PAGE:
Ultrahuman Ring Air vs. Oura Ring Gen 3: Who will be the lord of the smart rings?

It's been over a decade since the first smart ring was introduced, giving people another option to track their health, but it wasn't until recently that the tech caught on. Now, there are quite a few different options on the market, but you may find yourself comparing two of the most popular ones at the moment: the Ultrahuman Ring Air and Oura Ring Gen 3.

You may have tried fitness trackers or one of the best smartwatches to get the job done, but if you don't want a shiny display distracting you, then one of these smart rings might be the solution since it gives you the info your smartwatch does but without the diversion. So, how do these rings compare? Hopefully this will help you decide on your next wearable.

Ultrahuman Ring Air vs. Oura Ring Gen 3: Design and Comfort

The Ultrahuman Ring Air next to a typical ring to show its size, surrounded by other jewelry.

(Image credit: Michael Hicks / Android Central)

When it comes to wearables, one question that always comes up is how comfortable it will be. Ultrahuman's smart ring has a uniform and spartan design, and according to Micheal Hicks' Ultrahuman Ring Air review, you don't feel like you're wearing a ring but something tech. The design is more functional than stylish, and at 2.5 millimeters thick and weighing just 3 grams, it's thinner and lighter than the Oura Ring Gen 3. 

Overall, it has a sleek look, with a tiny sensor bump at the bottom that makes it more comfortable to wear. The ring is available in Raw Titanium, Aster Black, Bionic Gold, Matte Grey, and Space Silver. Regarding sizes, the Ultrahuman Ring Air goes from a size five to a size 14. You'll need to try the sizing kit ring and wear it for one day to get the right size, but to speed things up, you can try Ultrahuman's e-sizing system. The sizes may differ slightly from US ring sizes, and they don't offer half sizes.

The Oura Ring Gen 3 features three sensors or bumps that might feel uncomfortable to some but go largely unnoticed. It's available in a bevy of colors and styles, including matte black, Gold, Rose Gold, Silver, Titanium, and Dark Gray. The ring comes in two designs: the Heritage and the Horizon. The difference between the two is that the Heritage design has a little ridge on the top that is meant to face the dorsal side of your hand, while the Horizon design is fully circular and has a small dimple-type design meant to face the palmer side of your hand. Also, the Oura Ring Gen 3 is the heavier of the two models.

In sizes, the Oura ring one-ups the Ultrahuman since it's available in sizes six to 13, which is two fewer than the Ultrahuman. The Oura ring sizes may differ slightly from US ring sizes, and they also don't offer half sizes. You can also go to your nearest Best Buy and buy it there, which makes it easier, so you don't have to wait for a sizing kit to come in the mail.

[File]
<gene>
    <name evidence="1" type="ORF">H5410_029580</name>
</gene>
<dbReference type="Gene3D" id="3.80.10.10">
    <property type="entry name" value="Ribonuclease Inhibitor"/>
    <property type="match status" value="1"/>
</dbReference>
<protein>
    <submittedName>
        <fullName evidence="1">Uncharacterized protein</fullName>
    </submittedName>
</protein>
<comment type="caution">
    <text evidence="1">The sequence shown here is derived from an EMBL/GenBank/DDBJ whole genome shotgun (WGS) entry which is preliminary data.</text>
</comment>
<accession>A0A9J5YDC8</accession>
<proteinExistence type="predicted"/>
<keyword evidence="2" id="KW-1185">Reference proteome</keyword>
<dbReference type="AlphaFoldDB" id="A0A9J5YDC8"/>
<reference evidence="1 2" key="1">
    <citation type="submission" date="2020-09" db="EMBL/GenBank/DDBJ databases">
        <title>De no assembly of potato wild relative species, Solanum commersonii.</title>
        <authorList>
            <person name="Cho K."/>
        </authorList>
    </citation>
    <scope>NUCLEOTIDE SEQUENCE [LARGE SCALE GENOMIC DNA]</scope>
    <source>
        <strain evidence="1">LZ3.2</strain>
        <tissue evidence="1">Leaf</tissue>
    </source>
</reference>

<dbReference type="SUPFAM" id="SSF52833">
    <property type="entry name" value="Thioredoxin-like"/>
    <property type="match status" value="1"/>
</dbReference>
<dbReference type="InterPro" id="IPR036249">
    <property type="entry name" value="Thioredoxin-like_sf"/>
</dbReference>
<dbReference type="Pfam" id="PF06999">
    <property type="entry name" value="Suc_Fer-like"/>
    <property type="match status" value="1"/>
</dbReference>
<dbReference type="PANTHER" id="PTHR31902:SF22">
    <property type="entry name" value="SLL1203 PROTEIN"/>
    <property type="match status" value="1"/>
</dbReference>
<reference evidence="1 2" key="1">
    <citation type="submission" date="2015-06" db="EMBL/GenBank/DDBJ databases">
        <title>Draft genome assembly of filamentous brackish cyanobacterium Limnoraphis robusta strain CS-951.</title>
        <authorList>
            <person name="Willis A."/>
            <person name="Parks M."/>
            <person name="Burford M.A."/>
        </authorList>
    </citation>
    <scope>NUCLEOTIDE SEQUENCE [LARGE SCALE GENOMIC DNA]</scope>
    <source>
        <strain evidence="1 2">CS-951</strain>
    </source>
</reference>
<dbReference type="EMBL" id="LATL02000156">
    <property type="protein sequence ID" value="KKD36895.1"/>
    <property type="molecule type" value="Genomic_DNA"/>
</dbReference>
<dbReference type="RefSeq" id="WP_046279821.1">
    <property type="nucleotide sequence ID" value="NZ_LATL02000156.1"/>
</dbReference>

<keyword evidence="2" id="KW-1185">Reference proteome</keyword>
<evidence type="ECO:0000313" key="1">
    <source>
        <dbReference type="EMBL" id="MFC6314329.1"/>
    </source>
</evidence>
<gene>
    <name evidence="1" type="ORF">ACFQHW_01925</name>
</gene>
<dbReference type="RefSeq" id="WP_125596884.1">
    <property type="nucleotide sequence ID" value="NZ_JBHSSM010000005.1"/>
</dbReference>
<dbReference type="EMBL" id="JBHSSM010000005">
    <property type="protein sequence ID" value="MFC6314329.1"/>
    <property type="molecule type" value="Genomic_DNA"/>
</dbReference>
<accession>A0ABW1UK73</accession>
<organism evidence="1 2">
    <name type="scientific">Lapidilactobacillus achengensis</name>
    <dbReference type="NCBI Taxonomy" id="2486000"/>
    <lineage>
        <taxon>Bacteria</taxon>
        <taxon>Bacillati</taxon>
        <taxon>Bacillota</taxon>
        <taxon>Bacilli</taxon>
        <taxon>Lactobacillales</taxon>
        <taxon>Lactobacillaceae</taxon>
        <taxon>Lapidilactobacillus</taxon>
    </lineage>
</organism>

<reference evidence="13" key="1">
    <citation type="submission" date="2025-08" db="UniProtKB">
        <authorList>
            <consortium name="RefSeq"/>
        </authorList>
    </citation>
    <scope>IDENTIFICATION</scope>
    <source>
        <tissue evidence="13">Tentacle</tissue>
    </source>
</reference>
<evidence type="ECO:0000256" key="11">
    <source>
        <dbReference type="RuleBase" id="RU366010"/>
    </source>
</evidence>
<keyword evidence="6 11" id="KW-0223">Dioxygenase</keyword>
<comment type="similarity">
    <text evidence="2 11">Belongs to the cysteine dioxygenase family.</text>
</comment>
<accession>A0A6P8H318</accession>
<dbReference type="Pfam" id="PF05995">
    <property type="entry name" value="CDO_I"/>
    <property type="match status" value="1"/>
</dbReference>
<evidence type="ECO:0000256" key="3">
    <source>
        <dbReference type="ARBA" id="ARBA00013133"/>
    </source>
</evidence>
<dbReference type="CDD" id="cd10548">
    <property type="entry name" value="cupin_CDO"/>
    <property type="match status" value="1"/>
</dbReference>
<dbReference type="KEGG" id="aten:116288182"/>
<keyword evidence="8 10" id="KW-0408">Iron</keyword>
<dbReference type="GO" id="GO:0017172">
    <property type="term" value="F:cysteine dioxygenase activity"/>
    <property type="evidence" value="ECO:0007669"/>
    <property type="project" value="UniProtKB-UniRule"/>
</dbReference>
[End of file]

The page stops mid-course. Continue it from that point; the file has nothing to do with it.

The weight and dimensions are 2.55mm, weighing around four to six grams, depending on your ring size. Due to its larger size, using the Oura Ring Gen 3 for activities such as weightlifting may be uncomfortable, as mentioned in Derrek Lee's Oura Ring Gen 3 review. However, it still manages to squeeze in a discreet design and makes quite a statement.

Ultrahuman Ring Air vs. Oura Ring Gen 3: Sensors

Oura Ring (Gen 3) in hand

(Image credit: Derrek Lee / Android Central)

One crucial factor when choosing a smart ring is the sensors. You might get one to track certain things, so specific sensors are necessary. For example, the Ultrahuman Ring Air has sensors such as Infrared PPG (Red, Green, and IR LEDs for HRM and SpO2), non-contact skin temperature, and 6-axis motion. It also uses optical sensors to monitor sleep and all their stages (i.e., REM or deep).

The Photoplethhysmogram (PPG) sensor will measure your heart rate and oxygen saturation. Still, in Michael Hick's review, he mentions how the Ultrahuman Ring Air never showed him oxygen levels under 99% or 100%. However, his smartwatch showed him that over the years, his average percentage would be between 96-98%. If this is essential for you, then this could be a reason not to get the smart ring. The smart ring does lack critical data such as VO2 max and respiratory rate. The Ultrahuman Ring is still getting beta features and making improvements in response to the criticism it gets. With temperature readings, the smart ring will give you a precise reading and measure while you're asleep and awake. 

The Oura Ring also has sensors for heart rate, sleep, activities, morning readiness, and blood oxygen. But Oura has a new Resilience metric you won't find in its competitor. This metric lets the ring assess your resilience in stressful situations. It'll track your daytime, overnight, and stress recovery trends during the day.